Hey there, time traveller!
This article was published 24/12/2013 (1122 days ago), so information in it may no longer be current.
THE local architecture community has lost one of its most colourful characters.
Ernie Walter, president of Studio Walter Inc., died last Friday while on a business trip to Belize. He was 71 years of age.
"He was, as the Free Press called him a few years ago, a colourful character," longtime friend and retired architect John Petersmeyer said Monday.
"He was very much larger than life. He had this sort of booming voice and booming attitude. Some people enter a room and some people ENTER a room. And Ernie knew how to ENTER a room. It was part of his personality."
Although Walter had been involved in many projects over the years, he was most recently in the news for a series of 15 or 16 infill, condominium projects he and his son, Yaron, were working on through Yaron's development firm -- Walter International Inc.
Called Altro Off Corydon, the projects involve the construction of up to 140 luxury condos on infill lots in the Corydon Avenue/Osborne Village area of the city. Their goal is to create a signature neighbourhood in Winnipeg's Little Italy area that's similar to Toronto's Yorkville, Edmonton's Whyte Avenue or Calgary's Kenaston Village.
Yaron said in an interview Monday about 13 of the 140 condos are now under construction, and he intends to complete all 140 over the next two or three years.
"We worked very closely on everything... but everything is proceeding as planned. It's just going to take a while to get over this hurdle."
He said he also plans to pick up where his father left off with their projects in Belize.
Yaron said he's received an "overwhelming" response from friends and colleagues of his father since news of his death began to spread.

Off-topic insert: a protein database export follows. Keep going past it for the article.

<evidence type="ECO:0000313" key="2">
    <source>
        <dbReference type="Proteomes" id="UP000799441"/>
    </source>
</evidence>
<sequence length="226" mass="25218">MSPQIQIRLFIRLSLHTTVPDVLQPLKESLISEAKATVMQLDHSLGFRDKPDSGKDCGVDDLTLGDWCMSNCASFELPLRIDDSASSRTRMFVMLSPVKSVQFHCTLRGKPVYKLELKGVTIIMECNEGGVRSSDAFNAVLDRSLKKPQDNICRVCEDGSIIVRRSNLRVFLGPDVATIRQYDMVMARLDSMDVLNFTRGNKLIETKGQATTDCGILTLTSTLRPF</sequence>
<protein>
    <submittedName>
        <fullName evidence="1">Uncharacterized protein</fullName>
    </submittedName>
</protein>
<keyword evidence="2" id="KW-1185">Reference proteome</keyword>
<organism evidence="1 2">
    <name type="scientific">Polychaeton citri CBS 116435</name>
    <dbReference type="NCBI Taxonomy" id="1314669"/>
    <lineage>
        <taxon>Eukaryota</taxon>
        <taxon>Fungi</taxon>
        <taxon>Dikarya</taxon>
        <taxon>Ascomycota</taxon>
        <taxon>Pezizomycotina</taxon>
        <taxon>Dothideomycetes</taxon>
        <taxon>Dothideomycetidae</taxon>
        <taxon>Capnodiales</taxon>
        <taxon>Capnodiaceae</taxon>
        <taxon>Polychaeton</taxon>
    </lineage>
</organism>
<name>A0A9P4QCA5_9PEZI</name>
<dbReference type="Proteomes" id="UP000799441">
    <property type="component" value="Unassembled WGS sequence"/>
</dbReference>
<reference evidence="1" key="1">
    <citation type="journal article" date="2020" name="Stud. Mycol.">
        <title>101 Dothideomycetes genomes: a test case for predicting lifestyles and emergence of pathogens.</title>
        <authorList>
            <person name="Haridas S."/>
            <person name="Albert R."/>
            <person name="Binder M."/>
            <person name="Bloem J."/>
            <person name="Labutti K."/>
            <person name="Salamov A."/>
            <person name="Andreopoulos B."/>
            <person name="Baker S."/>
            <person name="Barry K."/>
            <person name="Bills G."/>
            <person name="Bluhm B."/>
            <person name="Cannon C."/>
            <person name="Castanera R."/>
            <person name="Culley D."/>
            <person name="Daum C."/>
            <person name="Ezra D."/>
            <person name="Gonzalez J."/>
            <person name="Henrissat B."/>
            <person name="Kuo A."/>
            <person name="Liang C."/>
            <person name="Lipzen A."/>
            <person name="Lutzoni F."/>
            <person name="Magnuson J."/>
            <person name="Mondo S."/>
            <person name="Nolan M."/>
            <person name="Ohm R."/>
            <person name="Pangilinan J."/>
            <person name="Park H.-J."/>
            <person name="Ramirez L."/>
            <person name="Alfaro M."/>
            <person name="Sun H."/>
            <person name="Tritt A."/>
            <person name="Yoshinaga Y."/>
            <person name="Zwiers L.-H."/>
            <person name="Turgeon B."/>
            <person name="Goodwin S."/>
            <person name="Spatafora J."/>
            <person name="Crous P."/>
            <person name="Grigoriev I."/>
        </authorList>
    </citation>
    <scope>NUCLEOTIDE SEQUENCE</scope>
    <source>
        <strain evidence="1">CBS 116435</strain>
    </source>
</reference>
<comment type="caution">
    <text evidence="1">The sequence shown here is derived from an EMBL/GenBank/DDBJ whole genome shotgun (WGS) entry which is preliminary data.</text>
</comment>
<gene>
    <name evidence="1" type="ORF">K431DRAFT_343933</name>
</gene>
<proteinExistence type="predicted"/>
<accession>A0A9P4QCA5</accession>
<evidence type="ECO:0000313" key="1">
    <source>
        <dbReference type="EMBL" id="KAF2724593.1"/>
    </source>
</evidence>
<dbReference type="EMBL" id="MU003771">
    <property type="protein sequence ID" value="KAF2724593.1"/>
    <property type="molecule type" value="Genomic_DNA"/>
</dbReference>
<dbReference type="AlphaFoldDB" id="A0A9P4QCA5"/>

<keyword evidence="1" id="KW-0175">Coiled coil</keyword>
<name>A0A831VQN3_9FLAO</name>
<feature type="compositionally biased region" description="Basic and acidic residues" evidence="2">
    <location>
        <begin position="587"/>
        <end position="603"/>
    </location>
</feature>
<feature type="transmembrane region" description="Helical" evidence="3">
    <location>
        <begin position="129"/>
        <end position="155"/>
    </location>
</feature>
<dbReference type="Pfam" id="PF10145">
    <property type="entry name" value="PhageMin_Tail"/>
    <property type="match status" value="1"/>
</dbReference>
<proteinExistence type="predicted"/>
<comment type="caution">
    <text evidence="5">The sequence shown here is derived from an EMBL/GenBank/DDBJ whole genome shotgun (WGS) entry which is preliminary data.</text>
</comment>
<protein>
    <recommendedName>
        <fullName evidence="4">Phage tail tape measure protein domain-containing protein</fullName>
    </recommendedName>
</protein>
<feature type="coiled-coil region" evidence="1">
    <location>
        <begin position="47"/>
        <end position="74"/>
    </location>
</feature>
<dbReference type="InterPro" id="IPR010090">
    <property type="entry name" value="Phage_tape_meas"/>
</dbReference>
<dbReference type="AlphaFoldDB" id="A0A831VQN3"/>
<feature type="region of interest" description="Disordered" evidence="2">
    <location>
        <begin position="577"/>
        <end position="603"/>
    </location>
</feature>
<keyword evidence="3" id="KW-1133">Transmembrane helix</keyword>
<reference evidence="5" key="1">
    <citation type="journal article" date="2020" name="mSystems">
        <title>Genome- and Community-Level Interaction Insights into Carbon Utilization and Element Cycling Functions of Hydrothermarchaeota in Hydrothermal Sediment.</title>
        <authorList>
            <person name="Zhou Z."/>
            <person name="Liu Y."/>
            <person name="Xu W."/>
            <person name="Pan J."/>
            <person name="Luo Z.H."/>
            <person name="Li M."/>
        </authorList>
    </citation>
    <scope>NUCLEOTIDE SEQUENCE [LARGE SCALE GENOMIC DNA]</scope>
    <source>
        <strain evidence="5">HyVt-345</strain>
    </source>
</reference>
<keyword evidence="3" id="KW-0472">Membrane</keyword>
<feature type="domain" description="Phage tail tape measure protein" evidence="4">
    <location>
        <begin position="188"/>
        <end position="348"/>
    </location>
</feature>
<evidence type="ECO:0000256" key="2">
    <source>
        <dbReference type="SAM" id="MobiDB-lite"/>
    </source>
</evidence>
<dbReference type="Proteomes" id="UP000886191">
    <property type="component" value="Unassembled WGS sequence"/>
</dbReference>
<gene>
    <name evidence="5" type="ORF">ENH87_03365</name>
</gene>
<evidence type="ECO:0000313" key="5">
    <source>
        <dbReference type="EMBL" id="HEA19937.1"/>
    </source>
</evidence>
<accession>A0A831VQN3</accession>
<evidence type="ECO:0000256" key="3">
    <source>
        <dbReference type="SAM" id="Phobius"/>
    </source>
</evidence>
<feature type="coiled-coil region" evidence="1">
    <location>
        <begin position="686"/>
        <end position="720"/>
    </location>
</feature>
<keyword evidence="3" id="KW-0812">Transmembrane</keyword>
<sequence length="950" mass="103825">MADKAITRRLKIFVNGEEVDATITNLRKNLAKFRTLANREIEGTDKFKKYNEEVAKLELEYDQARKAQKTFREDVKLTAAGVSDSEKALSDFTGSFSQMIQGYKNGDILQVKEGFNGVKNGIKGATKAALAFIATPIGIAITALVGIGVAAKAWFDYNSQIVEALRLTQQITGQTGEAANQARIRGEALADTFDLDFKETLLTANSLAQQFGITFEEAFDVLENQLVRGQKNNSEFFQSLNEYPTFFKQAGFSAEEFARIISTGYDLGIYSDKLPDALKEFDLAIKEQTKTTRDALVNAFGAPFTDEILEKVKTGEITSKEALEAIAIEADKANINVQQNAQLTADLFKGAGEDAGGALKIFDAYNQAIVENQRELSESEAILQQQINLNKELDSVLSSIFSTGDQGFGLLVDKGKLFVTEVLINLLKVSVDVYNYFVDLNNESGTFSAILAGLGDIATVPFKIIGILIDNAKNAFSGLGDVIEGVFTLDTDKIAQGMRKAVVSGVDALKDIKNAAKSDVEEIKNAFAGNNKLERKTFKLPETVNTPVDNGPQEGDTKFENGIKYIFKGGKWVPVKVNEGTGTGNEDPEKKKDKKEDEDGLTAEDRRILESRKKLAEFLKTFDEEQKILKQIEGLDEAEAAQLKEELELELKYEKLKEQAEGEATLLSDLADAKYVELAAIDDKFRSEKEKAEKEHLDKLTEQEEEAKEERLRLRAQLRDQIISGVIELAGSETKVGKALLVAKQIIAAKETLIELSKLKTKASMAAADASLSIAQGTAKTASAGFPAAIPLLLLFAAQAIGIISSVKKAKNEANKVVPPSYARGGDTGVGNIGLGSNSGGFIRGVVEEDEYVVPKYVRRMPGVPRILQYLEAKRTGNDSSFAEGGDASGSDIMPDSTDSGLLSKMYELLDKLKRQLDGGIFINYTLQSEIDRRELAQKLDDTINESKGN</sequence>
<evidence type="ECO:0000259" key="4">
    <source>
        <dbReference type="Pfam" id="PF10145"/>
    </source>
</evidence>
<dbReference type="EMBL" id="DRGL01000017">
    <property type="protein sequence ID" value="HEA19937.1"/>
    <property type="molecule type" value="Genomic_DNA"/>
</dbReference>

"I'm getting phone calls and emails and text messages from all over the world right now."
He said his father and a company employee were en route to Belize to work on some hotel/casino projects in the Central American country when his father suddenly took ill at the airport in Houston, Texas.
Although the family was still awaiting the results of an autopsy, Yaron said, "It sounds like it was a heart attack or an aneurysm of some sort."
Petersmeyer said he and Walter both grew up in small rural communities in Saskatchewan -- in Walter's case it was Broderick, Sask. -- and met in 1963 when they both enrolled in architecture at the University of Manitoba.
He said he, Walter and four other classmates have remained friends through the years and last September travelled together to Italy to celebrate the 50th anniversary of their meeting.
"He was a very sharp guy with a good sense of humour," he said of his friend. "And he was a great talker and storyteller."
Petersmeyer also described Walter as the kind of guy who would go out of his way to help his friends. And while they knew he had experienced some health issues in recent years, he had lost some weight recently and was in excellent spirits the last time they spoke with one another.
"So this was a huge shock to all of us."
Yaron said funeral arrangements are pending and a date for his father's funeral had not been set.